Wednesday July 7, 2021
Since I’ve already confessed that I never knew mentoring was ‘a thing,’ I simply grew up like most people, doing all that is expected of us. I had a similar routine just like my neighbors’ kids and my cousins:
- woke up each morning
- brushed my teeth
- ate breakfast
- got ready for school
- returned home
- did home work
- went outside and played or read a book
- had dinner
- got cleaned up
- went to bed
- and repeated it all the next day…
After completing one school, I moved on to the next level at another school, and so on. Upon graduating from high school, I went on to college to get a degree so that I can make money and become a grown up, which is what everyone did, right?
I ended up working in different hospitals and communities. I relocated often. I got a chance to see that other communities existed outside of New York City, where people were living great lives. I guess moving to New York City (NYC) from the Caribbean, as a teenager, had that kind of effect on me; there were so many boroughs with their own characteristics and so varied in culture, that I had no sense of life beyond the boroughs of NYC.
I’m one of those people who considers herself successful though I’ve never been promoted, even though my patients have frequently told me how much they appreciated the level of expertise I’ve shown in their care, and my coworkers would say how much they admire me, and even my managers would tell me how great I’m doing. And, I’ve always advocated for my patients and my coworkers, often unknown to them. And when I feel someone is teachable, I readily impart my knowledge. I’ve initiated, planned and executed many projects/events.
READER BEWARE, these activities might not have received the attention of bosses who would provide opportunities on how I can apply my abilities, etc. for further advancement, but, they sure resulted in a great deal of personal fulfillment and pure joy for me as I’ve watched the surprise and excitement of many. Perhaps however, if I had a mentor, I would be fulfilling many more of my other professional dreams.
You see, I never understood that to be promoted, you had to have a strategy, needed to work on being seen and the significance of professional networking. I didn’t realize that promotion will not just come to me. So, I continued to work hard at my patients’ bedside, taking care of their needs each shift. I remember enjoying and feeling so empowered after attending many conferences, but unclear or unaware of how to effectively carry through on ideas I came away with.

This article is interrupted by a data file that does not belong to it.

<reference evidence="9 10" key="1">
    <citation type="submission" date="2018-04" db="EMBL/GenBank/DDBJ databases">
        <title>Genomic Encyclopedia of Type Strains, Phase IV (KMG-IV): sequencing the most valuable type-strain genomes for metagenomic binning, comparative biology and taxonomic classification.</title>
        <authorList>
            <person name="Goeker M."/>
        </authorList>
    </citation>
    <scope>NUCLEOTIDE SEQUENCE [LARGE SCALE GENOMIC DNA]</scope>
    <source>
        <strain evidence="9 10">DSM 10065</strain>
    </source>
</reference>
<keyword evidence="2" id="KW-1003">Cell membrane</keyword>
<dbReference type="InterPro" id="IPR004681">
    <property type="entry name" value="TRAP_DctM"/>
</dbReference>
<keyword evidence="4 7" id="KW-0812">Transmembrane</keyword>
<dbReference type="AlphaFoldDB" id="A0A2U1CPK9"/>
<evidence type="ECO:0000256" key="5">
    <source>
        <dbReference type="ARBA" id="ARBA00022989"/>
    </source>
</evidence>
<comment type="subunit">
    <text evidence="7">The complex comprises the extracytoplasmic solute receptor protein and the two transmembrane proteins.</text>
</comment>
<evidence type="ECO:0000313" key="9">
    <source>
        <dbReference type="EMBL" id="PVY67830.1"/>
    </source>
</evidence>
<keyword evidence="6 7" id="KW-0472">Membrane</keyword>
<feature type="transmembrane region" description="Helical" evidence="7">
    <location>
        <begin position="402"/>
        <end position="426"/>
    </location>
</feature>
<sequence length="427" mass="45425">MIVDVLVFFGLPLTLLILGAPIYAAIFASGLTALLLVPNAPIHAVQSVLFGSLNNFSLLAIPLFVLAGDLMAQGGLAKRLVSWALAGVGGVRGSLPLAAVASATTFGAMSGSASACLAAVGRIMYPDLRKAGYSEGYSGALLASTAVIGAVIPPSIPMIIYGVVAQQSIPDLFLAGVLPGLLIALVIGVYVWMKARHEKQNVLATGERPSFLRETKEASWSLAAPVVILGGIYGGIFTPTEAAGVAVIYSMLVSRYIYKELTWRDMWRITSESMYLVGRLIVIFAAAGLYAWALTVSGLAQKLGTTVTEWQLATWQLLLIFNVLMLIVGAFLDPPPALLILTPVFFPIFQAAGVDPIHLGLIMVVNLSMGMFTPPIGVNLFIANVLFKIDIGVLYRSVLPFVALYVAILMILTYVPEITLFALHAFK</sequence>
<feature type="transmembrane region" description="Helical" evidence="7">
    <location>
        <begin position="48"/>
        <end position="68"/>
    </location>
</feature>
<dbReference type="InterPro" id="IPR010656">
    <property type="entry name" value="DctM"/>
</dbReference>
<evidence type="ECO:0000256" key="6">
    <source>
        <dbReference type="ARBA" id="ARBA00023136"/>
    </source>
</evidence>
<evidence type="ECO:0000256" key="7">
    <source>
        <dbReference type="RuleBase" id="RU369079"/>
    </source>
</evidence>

Slowly, I was realizing that mentoring is ‘a thing,’ and a really important thing and I began wishing that I had mentors during my ascent into adulthood and beyond. I think it’s great when a person could reap some of the benefits of another who had climbed that metaphoric mountain before and willing to teach the pitfalls to avoid in order to successfully get to that apex of success. I wondered why this mentoring thing wasn’t emphasized more during our early learning years, because not everyone has family members to teach them what to avoid and what to do!! I wish that financial assistance programs would require a PAY FORWARD philosophy to achieve this, thus changing the lives of many.
Now, as I’ve stated, I have never received an award, a plaque, been given a promotion, received ’employee of the month,’ cited for the work I’ve tirelessly done over the decades. I guess I’m not exceptional nor have done outstanding work to achieve these symbols of success…perhaps what I am is ‘average.’ And I’m okay with how I’ve been viewed, if that’s what it has been, because average people are accomplishing exceptional goals after scaling the sides of their metaphoric mountains, reaching their apexes and living very fulfilling lives. So, I celebrate being AVERAGE and I hope you will too, and will live a bountiful life.
In this blog, I will continue to write about all the average things I have done and continue to do. And, I will dedicate this blog to all of you who are viewed as average, and are doing great work every day while responsibly contributing to the society in which you live.
More to come…